“T.J and Alex really are playing well together,” Rolston said. “They are supporting each other. And right now, a lot of our offense is being created by our blue line work and defensive corps and those two guys have been a big part of that.”

When the NHL comes back, teams may (should) start focusing more on players who succeed at 5-on-5 than those who are great power play players. The league hit its lowest number of power plays per game since the mid-70s, making specialists less valuable. Barring a rule change, Biega's work is good for his cause.

As for Varone, his scoring rate isn't quite what it was last year – seven points in 17 games – but, in hockey, ice time is proof of overall performance. Rolston has been giving Varone top-six minutes with the Amerks' best forwards and power play time.

Here's another thing they have in common: If Biega and Varone end up earning games in The Show, it will be because they have great “makeup.”

Makeup is a term used by scouts and execs to describe all the things that are unquantifiable about a player. Does he work hard? Does he stick up for teammates? Does he have heart? Is he a winner? All these things and much more are considered.

Biega and Varone, for similar reasons, have top-level makeup. Biega is bright (he went to Harvard, after all), he's a good teammate and a hard worker.

“Even though he's not as big as some of the other guys back there, his competitive nature is outstanding,” Rolston said of Biega.

Varone is confident, tough and never gives up. Too often, writing these things comes off as cliché, but the Sabres' organization looks long and hard for players with these traits.

Varone is competitive, too.

On Monday, after Biega finished his interview, Varone was annoyed at a question about facing NHL players in the AHL.

“I want to be better than those guys,” he said gnashing his teeth.

“It's a little different to hear I was expected to look out of place, but it's been good,” he said in a far, far different tone than the one used to talk about the Blue Jays.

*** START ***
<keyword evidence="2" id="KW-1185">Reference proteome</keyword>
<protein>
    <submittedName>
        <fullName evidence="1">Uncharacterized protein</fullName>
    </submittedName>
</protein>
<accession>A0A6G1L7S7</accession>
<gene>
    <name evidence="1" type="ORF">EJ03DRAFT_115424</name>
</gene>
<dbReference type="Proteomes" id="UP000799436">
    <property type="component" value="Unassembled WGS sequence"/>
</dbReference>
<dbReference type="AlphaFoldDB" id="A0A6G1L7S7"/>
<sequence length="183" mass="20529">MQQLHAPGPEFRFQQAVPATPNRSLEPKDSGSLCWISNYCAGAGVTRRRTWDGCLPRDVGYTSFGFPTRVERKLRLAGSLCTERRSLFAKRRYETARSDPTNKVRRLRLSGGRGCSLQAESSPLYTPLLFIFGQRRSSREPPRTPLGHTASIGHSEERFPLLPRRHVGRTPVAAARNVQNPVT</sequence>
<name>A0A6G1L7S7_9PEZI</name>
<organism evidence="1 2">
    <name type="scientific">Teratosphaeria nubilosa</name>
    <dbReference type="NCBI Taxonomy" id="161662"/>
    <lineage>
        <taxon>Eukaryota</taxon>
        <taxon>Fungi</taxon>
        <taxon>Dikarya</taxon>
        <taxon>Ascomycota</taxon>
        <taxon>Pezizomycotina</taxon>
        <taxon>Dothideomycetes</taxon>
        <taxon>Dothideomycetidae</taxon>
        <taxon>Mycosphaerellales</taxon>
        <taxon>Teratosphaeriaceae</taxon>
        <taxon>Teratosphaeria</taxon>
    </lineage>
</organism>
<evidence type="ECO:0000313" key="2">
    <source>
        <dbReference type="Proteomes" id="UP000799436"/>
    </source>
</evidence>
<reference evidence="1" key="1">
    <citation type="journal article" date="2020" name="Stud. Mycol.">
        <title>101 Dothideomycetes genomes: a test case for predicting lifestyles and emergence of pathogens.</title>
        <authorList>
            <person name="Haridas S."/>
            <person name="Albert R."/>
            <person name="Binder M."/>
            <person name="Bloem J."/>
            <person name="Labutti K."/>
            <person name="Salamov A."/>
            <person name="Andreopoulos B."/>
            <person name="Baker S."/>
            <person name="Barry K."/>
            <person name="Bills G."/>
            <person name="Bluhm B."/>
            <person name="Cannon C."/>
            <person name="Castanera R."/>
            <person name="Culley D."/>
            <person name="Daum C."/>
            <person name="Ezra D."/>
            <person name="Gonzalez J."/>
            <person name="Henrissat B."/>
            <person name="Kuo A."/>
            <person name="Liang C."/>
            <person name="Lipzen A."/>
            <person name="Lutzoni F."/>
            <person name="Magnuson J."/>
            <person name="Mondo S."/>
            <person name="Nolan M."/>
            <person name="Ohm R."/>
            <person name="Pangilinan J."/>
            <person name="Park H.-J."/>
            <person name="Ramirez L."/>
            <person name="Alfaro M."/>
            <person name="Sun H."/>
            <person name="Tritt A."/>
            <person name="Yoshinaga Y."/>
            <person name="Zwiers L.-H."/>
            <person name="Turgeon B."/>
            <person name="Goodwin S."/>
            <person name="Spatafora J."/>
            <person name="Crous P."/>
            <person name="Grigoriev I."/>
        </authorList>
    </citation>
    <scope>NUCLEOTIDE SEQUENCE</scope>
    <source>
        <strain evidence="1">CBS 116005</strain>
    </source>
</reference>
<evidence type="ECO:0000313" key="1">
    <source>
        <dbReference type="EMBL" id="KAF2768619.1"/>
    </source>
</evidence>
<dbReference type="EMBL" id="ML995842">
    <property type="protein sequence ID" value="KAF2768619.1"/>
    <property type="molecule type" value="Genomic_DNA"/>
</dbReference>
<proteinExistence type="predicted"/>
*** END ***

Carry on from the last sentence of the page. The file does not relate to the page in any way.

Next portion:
At first, it was confusing why he, a fifth-round draft pick and free agent signee, would be annoyed with a compliment about looking good against NHL players. But it all makes sense when you consider his makeup.

Varone doesn't just want to hang with the NHL players, he wants to rip them apart. He doesn't just want to have a cup of coffee, he wants to be a star. It's insulting to suggest anything less.

His attitude is one that scouts and evaluators love to see. It's irreplaceable and unteachable.

Having the most competitive players helps the Amerks win, no question. But guys like Varone also push every other player, including the ones projected to be stars, to work harder to keep up with him.

This is by design.

Biega and Varone are just two in a group of players on the Amerks roster with great makeup. Mark Mancari is a class guy with a dream to play every night in the NHL. Evan Rankin should have given up a long time ago but kept pressing and earned an AHL contract and top-six spot, Joe Finley battled injuries for years before making his NHL debut last year, Max Legault is a fearless seventh-round pick and David Leggio went from backup goalie in Finland to team MVP...and the list goes on.

Varone said he wasn't offended by the question, but walked off with a chip on his shoulder – the same one he'll have on Friday night when he takes faceoffs against Flyers NHLer Sean Couturier.

And the Sabres wouldn't have it any other way.

Follow Matthew Coller on Twitter @matthewwgr